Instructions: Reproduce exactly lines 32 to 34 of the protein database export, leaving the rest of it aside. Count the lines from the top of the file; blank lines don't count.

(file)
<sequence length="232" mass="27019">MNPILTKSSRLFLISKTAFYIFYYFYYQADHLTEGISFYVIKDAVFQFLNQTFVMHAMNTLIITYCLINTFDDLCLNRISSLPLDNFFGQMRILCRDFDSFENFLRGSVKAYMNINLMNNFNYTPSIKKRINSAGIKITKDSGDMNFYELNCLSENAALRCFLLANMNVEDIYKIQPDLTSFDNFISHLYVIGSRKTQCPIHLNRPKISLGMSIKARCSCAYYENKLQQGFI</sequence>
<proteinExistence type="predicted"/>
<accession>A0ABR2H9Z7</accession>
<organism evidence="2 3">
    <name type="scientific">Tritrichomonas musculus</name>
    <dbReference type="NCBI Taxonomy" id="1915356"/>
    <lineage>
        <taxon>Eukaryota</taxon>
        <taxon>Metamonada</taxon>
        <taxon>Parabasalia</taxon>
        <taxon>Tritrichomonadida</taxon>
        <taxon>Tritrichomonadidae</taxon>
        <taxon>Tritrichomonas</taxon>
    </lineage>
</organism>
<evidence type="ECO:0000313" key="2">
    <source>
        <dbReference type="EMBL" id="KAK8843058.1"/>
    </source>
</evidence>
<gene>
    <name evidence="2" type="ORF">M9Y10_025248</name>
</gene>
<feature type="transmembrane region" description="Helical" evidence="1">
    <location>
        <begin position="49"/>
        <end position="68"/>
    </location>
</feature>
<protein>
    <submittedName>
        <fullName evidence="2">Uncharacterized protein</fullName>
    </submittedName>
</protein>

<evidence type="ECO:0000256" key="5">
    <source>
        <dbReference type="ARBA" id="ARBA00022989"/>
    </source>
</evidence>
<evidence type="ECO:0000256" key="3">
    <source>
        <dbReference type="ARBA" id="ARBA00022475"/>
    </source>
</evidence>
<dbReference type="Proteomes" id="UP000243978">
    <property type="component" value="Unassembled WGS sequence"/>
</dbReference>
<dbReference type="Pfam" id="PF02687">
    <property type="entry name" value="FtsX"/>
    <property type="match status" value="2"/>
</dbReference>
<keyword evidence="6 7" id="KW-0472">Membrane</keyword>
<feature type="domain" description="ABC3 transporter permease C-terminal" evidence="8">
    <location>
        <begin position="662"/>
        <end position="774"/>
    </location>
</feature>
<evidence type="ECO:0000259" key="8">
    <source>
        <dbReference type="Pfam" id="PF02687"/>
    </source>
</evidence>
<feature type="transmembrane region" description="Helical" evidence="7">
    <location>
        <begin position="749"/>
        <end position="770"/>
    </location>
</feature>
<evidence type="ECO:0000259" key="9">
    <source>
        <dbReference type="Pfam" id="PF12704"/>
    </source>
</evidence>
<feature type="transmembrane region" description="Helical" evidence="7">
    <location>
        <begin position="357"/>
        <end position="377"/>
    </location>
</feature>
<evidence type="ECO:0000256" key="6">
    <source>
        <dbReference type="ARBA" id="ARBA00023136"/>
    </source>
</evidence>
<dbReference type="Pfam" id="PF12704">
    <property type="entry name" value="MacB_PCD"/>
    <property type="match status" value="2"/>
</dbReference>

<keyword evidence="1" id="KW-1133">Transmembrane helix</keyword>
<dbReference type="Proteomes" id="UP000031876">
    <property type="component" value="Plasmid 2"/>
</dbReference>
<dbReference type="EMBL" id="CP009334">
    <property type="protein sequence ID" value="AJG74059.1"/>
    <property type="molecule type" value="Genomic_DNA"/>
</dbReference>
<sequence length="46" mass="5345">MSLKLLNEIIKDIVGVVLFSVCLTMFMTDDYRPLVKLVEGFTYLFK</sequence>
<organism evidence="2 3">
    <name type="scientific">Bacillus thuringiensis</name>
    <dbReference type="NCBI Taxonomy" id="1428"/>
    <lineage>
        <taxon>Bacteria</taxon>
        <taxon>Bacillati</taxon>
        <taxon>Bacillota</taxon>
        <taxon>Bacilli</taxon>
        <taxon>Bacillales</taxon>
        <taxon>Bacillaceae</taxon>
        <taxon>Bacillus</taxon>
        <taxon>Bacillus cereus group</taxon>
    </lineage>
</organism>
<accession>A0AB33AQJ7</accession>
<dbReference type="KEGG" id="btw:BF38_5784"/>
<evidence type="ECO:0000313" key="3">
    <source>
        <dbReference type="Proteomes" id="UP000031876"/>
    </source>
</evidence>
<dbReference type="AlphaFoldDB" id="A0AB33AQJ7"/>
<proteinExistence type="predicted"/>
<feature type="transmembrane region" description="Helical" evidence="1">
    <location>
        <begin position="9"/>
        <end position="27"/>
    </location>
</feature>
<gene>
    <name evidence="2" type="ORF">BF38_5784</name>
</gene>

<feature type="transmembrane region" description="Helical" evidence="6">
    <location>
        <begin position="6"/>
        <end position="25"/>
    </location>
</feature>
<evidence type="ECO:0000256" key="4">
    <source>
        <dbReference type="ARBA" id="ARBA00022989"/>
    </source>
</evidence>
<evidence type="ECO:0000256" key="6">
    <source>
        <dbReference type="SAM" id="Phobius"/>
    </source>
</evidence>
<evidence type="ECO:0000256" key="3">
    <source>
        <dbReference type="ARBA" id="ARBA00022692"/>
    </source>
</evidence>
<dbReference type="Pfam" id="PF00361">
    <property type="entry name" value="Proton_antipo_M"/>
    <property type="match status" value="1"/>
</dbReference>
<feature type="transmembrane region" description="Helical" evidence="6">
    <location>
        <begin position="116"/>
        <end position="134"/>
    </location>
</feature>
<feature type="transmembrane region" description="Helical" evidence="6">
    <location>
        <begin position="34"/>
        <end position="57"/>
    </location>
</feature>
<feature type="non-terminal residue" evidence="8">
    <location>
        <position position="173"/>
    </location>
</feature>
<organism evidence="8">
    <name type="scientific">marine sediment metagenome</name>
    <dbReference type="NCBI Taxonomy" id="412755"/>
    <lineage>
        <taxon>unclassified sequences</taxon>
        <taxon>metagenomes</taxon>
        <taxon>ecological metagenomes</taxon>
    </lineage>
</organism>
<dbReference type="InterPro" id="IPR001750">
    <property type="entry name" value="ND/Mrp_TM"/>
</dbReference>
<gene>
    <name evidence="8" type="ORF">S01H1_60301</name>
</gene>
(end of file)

        <fullName evidence="2">Uncharacterized protein</fullName>
    </submittedName>
</protein>